Cleaning the Injectors of your Fuel Injection System

Fuel injection is now fairly ubiquitous on modern motorcycles. And if you've got an early injection motorcycle, your injectors could be well over a decade old. But when is the last time you gave them any thought? Or any servicing attention?

Modern electronic fuel injection systems use injector units with ever-smaller nozzles and components, and if these small nozzles get blocked with deposits from fuel contaminants, it can affect the amount of fuel that is squirted in by the ECU. Which can cause inefficient running, and, in extreme cases on highly tuned motorcycles, possible engine damage.

Most motorcycle manufacturers don't have a standard servicing. On of the motorcycle manufacturers in Thailand said 'Because the injection system is under pressure, and sealed there is no way air can get in, so you don't get any degradation of the parts, so they don't have a service life.' So according to this motorcycle manufacturer's schedules, its injectors never need cleaning in normal service...

But luckily some motorcycle manufacturers offer a slightly different view: 'There's no set cleaning regime for fuel injectors for a motorcycle in normal use, but if a motorcycle's left to stand for a considerable period then the fuel will go off and the injectors would need checking.'
We think the view of the second and worlds largest motorcycle manufacturers view is more reasonable – if a motorcycle has been parked up for a long period, and fuel has evaporated out of the system, then the chance of residues, gums and other sticky crap building up seems reasonable. Add in the possibility of low-grade fuel, poorly maintained fuel filters at the petrol stations or water contamination, and it seems injectors cleaning may be worthwhile in some cases.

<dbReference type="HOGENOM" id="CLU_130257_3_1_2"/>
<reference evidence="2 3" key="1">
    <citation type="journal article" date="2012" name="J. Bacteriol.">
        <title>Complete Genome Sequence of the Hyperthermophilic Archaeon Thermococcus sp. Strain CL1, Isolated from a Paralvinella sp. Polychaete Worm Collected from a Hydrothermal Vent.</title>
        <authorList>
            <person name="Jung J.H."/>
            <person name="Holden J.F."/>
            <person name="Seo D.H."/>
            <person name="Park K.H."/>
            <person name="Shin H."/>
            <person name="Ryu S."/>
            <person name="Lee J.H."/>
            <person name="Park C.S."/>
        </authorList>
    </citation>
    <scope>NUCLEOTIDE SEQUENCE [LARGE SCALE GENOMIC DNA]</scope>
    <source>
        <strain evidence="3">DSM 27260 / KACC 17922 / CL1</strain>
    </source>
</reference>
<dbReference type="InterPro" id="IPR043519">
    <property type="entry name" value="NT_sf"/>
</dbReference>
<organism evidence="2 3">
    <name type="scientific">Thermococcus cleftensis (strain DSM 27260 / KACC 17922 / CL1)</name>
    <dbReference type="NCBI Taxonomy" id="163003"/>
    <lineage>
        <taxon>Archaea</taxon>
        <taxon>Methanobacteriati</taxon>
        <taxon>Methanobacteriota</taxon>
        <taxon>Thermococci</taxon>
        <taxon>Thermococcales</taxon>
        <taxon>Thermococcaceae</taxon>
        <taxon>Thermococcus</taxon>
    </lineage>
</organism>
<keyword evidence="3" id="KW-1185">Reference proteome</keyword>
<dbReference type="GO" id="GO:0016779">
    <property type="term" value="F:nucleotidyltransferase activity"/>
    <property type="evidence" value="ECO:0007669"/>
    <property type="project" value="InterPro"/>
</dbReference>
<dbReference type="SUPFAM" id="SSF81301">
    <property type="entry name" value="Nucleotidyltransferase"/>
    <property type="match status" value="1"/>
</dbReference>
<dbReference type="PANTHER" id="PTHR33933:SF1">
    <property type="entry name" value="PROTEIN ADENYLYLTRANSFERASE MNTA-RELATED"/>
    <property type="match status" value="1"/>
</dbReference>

How do you clean your injectors?

Well, as always, there's an easy way, and the proper way. The easy way is to buy some injector cleaning products from your local automotive care shop, tip it into your fuel tank at the recommended dosage (obviously you won't be able to help putting in 'a little bit extra' because more is always better), and that's it. The claims on the bottle usually involve various detergents and solvents dissolving away and crud, leaving your injectors shiny and bright. We're a little skeptical of these products, simply because it's all to easy. And since petrol is generally a fairly effective cleaner on its own, it's hard to see how some hydrocarbon solvents can do too much more. It's going to be impossible to see if there was any problem too, and if your magic potion has fixed it.

Take the injectors out...

The hard, proper way is to strip the injectors out, and clean them or have them properly inspected and cleaned by a garage capable of a job like that.
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Anonymous User

Wednesday, 14 March 2012 @ 03:13 PM ICT
This comment has been moved to our forum, you can find it here Cleaning solution for carburetor engines?
Edited on Wednesday, 14 March 2012 @ 03:47 PM ICT by admin


Monday, 04 July 2016 @ 08:52 PM ICT
Keep fuel injector clean by using fuel injector cleaners isnt a bad choice at all. I have been using them for years. Try Chevron, Lucas or BK44 to see different between before and after.
Edited on Monday, 04 July 2016 @ 08:55 PM ICT by admin